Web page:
For the last two years, big cable TV companies have been charging a “Broadcast TV Fee” which, in every way, is already a bunch of bullshit. It’s not a regulatory fee: it’s just the cable companies charging extra for the cost of delivering channels to your TV, which is exactly what you’re paying for with your monthly fees anyway.
Anyway, in case that didn’t already hurt enough, Spectrum (which is also Charter, Time Warner Cable and Bright House) has raised its bullshit fee that little bit more.
Users on the DSL Reports forum have posted copies of July bills that show the price increase. It’s currently at $6.05, and that’s creeping up to $7.50.
That might not sound like a lot, but Charter serves around 25 million customers across the US. Even if only half of those (a low-ball estimate) subscribe to cable, a $1.50 increase is still around $17 million. That’s not much compared to the billions in revenue Charter pulls down, but it’s also pure unadulterated profit.
It’s also not the kind of thing that gets people to quit cable, sadly. Pay TV has proven itself to be a highly inelastic product, and with the average pay TV bill over $100 a month, a $1.50 increase just isn’t going to force people off.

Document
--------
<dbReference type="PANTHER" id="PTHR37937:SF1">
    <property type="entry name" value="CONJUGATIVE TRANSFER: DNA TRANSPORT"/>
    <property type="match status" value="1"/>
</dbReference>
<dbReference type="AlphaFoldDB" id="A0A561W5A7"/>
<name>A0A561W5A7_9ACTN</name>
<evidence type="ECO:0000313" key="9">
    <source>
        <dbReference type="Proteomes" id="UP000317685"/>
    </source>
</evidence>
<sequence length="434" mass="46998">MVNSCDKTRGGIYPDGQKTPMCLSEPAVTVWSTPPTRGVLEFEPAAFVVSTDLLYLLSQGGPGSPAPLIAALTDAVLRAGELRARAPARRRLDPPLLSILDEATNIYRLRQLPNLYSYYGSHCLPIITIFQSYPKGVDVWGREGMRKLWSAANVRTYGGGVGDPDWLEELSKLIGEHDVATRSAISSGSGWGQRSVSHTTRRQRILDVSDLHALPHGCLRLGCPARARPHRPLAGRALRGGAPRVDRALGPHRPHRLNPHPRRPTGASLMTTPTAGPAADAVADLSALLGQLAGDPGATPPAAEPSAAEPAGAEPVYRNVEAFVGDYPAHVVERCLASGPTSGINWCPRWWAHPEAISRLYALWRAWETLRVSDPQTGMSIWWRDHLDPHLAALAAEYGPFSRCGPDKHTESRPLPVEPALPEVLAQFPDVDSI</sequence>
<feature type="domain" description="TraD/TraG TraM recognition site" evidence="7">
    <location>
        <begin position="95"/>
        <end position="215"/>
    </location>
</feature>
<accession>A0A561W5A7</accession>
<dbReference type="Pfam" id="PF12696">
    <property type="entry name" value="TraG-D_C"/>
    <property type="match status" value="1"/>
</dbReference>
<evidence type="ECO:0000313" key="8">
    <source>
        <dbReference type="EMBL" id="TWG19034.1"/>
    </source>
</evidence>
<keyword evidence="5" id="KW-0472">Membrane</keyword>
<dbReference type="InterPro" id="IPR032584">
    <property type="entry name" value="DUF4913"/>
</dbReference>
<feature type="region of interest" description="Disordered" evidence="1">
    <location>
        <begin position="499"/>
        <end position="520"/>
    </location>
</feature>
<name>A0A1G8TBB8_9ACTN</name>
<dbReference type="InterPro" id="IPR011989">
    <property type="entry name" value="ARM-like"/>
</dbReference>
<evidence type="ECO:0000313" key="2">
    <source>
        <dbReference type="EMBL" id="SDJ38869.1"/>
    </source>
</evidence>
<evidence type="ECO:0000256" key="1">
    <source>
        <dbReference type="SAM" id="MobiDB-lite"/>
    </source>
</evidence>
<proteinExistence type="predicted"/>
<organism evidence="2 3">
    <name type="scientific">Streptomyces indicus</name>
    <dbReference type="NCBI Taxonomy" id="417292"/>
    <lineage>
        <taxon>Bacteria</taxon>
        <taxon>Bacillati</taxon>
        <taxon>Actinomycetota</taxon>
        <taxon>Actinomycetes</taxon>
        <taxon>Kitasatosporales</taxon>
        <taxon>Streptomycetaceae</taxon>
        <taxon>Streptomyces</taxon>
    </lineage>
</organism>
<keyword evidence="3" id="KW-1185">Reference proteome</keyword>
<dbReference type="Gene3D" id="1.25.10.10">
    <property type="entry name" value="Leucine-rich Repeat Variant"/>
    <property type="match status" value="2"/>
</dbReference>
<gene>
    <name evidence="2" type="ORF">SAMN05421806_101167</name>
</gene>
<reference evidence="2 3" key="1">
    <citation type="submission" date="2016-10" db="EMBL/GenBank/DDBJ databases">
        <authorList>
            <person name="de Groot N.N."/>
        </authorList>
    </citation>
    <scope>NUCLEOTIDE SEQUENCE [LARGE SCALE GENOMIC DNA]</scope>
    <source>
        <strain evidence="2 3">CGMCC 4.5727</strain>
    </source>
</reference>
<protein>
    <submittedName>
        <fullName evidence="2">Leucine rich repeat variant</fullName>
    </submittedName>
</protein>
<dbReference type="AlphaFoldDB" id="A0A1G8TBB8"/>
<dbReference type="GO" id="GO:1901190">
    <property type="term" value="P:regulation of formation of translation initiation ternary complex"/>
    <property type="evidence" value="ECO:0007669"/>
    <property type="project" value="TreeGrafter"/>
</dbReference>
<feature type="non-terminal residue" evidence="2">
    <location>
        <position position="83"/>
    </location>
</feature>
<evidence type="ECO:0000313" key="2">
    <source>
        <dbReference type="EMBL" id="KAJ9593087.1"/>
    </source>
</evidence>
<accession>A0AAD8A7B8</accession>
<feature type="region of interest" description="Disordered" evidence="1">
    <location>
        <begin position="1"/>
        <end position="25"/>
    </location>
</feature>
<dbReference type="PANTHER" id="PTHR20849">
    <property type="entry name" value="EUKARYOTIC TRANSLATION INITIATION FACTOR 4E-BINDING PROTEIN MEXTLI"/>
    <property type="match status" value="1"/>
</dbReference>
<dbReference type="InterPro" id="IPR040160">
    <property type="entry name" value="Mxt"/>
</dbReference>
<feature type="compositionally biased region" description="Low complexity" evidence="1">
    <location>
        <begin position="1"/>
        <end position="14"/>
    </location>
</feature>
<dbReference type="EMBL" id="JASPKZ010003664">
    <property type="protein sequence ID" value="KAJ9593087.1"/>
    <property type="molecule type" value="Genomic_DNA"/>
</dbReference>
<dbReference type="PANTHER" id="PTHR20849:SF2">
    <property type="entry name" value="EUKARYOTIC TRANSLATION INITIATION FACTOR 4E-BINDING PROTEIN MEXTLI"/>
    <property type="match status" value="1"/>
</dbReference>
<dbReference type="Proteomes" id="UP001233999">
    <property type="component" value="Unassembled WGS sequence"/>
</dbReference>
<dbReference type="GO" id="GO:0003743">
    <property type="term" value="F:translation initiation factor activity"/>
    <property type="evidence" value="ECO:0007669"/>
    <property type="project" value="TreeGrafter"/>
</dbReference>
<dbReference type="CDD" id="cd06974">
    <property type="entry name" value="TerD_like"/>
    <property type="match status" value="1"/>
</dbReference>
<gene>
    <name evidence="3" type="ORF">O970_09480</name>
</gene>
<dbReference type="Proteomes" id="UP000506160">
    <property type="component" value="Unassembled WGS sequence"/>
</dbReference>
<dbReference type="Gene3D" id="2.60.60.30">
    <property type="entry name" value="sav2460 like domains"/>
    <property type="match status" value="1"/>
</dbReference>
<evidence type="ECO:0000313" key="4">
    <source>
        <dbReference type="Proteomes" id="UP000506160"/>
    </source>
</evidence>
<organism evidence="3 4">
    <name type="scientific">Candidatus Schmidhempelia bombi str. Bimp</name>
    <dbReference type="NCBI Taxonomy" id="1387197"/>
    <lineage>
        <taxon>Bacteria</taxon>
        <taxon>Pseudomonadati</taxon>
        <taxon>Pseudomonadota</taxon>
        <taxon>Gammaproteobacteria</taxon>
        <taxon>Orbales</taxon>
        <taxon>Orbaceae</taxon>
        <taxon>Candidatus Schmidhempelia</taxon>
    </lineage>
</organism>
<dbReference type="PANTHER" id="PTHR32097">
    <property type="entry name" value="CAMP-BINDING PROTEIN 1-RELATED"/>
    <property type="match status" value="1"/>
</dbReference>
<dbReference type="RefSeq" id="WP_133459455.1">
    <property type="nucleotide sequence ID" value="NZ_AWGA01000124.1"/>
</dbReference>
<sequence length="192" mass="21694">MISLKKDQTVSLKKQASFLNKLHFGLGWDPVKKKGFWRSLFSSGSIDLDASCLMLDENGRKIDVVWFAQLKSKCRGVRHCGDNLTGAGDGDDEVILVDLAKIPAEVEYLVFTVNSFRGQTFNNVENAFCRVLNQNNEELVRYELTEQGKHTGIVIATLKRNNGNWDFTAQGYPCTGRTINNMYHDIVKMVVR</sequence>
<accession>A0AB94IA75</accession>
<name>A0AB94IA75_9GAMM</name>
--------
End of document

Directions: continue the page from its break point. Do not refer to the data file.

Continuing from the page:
But there is some good news. Arguably the only reason that cable companies can get away with barefaced crap like this is the lack of competition. In the majority of the regions that Charter offers service, Charter is the only company offering cable TV. But a wealth of new pay TV streaming services, which only need an internet connection, finally offers some competition to Charter’s regional monopolies.
Fed up with a broadcast TV fee? Try paying $35 to Fubo, a streaming service that offers sports and all major broadcast channels. The broadcast TV fee you’ll save is nearly enough to add Netflix and be happier than you already were.